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Prior HIV testing behaviour is associated with HIV testing results among men, trans women and trans men who have sex with men in the United States
  1. Christian Grov1,2,
  2. Drew Westmoreland2,
  3. Sarit A Golub3,
  4. Denis Nash1,2
  1. 1 CUNY School of Public Health, New York, New York, USA
  2. 2 CUNY Institute for Implementation Science in Population Health, New York, New York, USA
  3. 3 Psychology, Hunter College at CUNY, New York, New York, USA
  1. Correspondence to Dr Christian Grov, CUNY School of Public Health, New York, NY 10027, USA;cgrov{at}


Background Among those at high risk for HIV, it is important to examine the ways in which someone who has recently tested for HIV might differ from someone who has not.

Methods In 2017–2018, a total of 5001 men, trans women and trans men who have sex with men from across the United States completed an online survey about their recent testing behaviour as well as self-collected oral samples for HIV testing.

Results In total, 3.8% tested HIV-positive and—among those with positive results—35% were recent HIV infections (ie, self-reported an HIV-negative test result within the 12 months prior to enrollment). Those with HIV-positive results—regardless of how recent their HIV test was prior to enrollment—differed from those with negative results in ways that are known to be associated with HIV risk: racial and income disparities, housing instability, recent transactional sex and recent methamphetamine use. Among those with HIV-positive results at enrollment, only having a primary care physician distinguished those who recently tested negative prior to enrollment versus not. Among those with HIV-negative results, there were numerous differences between those who had recently tested for HIV prior to enrollment, versus not, such that those who had not recently tested were significantly more likely to report being at higher risk for HIV.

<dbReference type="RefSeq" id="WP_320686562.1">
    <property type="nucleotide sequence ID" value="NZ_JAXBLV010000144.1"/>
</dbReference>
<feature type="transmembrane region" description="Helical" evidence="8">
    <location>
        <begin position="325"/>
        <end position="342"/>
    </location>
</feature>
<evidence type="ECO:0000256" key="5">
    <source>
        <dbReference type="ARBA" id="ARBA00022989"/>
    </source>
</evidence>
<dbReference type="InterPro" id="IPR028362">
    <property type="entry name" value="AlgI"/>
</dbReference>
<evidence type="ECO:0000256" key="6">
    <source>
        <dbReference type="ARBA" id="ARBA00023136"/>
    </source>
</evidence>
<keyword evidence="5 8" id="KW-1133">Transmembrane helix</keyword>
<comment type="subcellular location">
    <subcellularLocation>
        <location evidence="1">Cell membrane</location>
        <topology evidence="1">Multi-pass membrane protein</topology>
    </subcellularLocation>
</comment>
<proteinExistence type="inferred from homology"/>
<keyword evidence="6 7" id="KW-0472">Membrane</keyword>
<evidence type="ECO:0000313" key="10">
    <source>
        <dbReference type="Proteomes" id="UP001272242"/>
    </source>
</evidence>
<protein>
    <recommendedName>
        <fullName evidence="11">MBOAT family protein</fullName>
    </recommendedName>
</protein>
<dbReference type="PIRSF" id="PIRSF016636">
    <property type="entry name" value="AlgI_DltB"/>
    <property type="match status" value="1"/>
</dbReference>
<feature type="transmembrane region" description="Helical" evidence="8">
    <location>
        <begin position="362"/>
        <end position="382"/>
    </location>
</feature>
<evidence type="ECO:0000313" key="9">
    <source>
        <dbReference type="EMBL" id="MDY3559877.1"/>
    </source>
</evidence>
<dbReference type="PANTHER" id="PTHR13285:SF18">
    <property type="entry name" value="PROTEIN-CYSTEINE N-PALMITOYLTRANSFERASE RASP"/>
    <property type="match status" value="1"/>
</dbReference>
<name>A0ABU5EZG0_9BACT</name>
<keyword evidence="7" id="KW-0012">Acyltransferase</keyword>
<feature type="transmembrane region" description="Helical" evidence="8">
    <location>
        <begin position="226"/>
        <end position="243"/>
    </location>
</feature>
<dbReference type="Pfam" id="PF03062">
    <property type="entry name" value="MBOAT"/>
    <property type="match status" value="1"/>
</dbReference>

Conclusion Strategies aimed at improving more frequent HIV testing among HIV-negative persons at high risk for HIV should address other needs including stable housing, transactional sex, access to a primary care provider and methamphetamine use.

  • HIV
  • AIDS

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  • Contributors CG was the principal investigator of the study. CG conceptualised the study and contributed to the writing of the manuscript. DW performed analyses for the manuscript, contributed to writing and interpretation of the results. DN and SAG are co-investigators on the study. They contributed to the study design, analytic plan and writing of the manuscript.

  • Funding Together 5000 was funded by the National Institutes for Health (UG3 AI 133675—PI Grov). Other forms of support include the CUNY Institute for Implementation Science in Population Health, the Einstein, Rockefeller, CUNY Center for AIDS Research (ERC CFAR, P30 AI124414).

  • Competing interests None declared.

  • Patient consent for publication Not required.

  • Data sharing statement Data are available upon reasonable request.

  • Provenance and peer review Not commissioned; externally peer reviewed.